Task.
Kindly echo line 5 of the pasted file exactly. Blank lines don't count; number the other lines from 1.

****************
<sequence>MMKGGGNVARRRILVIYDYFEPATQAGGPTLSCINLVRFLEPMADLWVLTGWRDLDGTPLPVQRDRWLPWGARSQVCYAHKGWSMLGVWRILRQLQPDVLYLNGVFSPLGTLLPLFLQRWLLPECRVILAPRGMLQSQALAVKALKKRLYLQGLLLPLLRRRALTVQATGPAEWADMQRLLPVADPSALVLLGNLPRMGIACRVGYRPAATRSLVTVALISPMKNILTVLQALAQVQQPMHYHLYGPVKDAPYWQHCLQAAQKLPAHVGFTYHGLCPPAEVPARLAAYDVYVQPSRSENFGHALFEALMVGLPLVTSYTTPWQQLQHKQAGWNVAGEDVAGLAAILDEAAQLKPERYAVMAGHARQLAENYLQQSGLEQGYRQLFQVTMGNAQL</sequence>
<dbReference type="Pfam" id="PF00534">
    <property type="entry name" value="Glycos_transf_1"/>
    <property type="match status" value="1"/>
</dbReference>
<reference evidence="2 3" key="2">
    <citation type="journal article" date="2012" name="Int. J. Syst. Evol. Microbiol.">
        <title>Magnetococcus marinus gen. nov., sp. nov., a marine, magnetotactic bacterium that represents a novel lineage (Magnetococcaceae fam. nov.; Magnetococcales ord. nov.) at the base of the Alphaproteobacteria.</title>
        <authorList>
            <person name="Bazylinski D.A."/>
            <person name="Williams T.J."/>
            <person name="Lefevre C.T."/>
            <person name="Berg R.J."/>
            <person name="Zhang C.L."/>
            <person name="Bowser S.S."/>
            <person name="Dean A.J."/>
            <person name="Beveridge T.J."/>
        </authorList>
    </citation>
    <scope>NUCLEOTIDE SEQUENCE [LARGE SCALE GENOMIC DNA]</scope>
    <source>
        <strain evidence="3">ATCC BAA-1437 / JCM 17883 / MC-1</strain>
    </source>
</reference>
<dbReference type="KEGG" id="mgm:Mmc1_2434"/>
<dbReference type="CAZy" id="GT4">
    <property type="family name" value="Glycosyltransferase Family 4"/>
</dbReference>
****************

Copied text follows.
</dbReference>